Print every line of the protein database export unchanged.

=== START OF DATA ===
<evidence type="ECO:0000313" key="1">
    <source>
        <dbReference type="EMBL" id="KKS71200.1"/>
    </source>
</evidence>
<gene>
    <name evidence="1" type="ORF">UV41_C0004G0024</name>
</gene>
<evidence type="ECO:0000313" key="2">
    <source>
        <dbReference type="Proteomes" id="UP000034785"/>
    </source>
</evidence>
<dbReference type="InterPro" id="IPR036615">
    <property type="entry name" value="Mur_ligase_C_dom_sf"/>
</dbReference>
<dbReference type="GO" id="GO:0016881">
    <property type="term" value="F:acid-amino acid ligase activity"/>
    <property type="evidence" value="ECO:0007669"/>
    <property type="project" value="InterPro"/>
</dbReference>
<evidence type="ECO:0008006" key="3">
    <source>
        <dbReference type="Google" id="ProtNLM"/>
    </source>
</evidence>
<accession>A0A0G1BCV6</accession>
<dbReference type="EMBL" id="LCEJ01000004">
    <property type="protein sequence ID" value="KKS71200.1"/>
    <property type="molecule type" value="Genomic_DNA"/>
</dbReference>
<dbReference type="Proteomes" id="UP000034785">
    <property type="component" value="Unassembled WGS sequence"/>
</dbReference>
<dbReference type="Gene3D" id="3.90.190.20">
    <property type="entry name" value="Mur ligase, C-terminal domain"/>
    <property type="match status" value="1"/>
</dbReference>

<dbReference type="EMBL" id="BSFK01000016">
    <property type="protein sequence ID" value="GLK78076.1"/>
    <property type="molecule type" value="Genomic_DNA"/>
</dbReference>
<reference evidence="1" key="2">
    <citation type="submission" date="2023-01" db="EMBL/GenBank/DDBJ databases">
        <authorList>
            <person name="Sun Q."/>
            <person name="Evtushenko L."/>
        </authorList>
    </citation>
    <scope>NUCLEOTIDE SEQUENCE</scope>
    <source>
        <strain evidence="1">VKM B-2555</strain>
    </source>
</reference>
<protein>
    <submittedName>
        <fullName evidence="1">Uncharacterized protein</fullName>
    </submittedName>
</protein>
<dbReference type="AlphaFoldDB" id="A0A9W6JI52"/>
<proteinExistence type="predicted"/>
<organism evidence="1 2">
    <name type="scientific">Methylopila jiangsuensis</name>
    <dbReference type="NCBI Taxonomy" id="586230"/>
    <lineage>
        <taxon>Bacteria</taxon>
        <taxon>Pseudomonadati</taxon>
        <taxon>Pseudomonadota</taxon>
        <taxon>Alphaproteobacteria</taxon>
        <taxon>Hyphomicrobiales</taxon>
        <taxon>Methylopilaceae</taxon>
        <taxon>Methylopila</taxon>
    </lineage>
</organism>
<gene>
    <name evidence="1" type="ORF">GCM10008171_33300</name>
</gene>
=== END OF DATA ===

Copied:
<evidence type="ECO:0000313" key="1">
    <source>
        <dbReference type="EMBL" id="KKS71200.1"/>
    </source>
</evidence>
<gene>
    <name evidence="1" type="ORF">UV41_C0004G0024</name>
</gene>
<evidence type="ECO:0000313" key="2">
    <source>
        <dbReference type="Proteomes" id="UP000034785"/>
    </source>
</evidence>
<dbReference type="InterPro" id="IPR036615">
    <property type="entry name" value="Mur_ligase_C_dom_sf"/>
</dbReference>
<dbReference type="GO" id="GO:0016881">
    <property type="term" value="F:acid-amino acid ligase activity"/>
    <property type="evidence" value="ECO:0007669"/>
    <property type="project" value="InterPro"/>
</dbReference>
<evidence type="ECO:0008006" key="3">
    <source>
        <dbReference type="Google" id="ProtNLM"/>
    </source>
</evidence>
<accession>A0A0G1BCV6</accession>
<dbReference type="EMBL" id="LCEJ01000004">
    <property type="protein sequence ID" value="KKS71200.1"/>
    <property type="molecule type" value="Genomic_DNA"/>
</dbReference>
<dbReference type="Proteomes" id="UP000034785">
    <property type="component" value="Unassembled WGS sequence"/>
</dbReference>
<dbReference type="Gene3D" id="3.90.190.20">
    <property type="entry name" value="Mur ligase, C-terminal domain"/>
    <property type="match status" value="1"/>
</dbReference>

<dbReference type="EMBL" id="BSFK01000016">
    <property type="protein sequence ID" value="GLK78076.1"/>
    <property type="molecule type" value="Genomic_DNA"/>
</dbReference>
<reference evidence="1" key="2">
    <citation type="submission" date="2023-01" db="EMBL/GenBank/DDBJ databases">
        <authorList>
            <person name="Sun Q."/>
            <person name="Evtushenko L."/>
        </authorList>
    </citation>
    <scope>NUCLEOTIDE SEQUENCE</scope>
    <source>
        <strain evidence="1">VKM B-2555</strain>
    </source>
</reference>
<protein>
    <submittedName>
        <fullName evidence="1">Uncharacterized protein</fullName>
    </submittedName>
</protein>
<dbReference type="AlphaFoldDB" id="A0A9W6JI52"/>
<proteinExistence type="predicted"/>
<organism evidence="1 2">
    <name type="scientific">Methylopila jiangsuensis</name>
    <dbReference type="NCBI Taxonomy" id="586230"/>
    <lineage>
        <taxon>Bacteria</taxon>
        <taxon>Pseudomonadati</taxon>
        <taxon>Pseudomonadota</taxon>
        <taxon>Alphaproteobacteria</taxon>
        <taxon>Hyphomicrobiales</taxon>
        <taxon>Methylopilaceae</taxon>
        <taxon>Methylopila</taxon>
    </lineage>
</organism>
<gene>
    <name evidence="1" type="ORF">GCM10008171_33300</name>
</gene>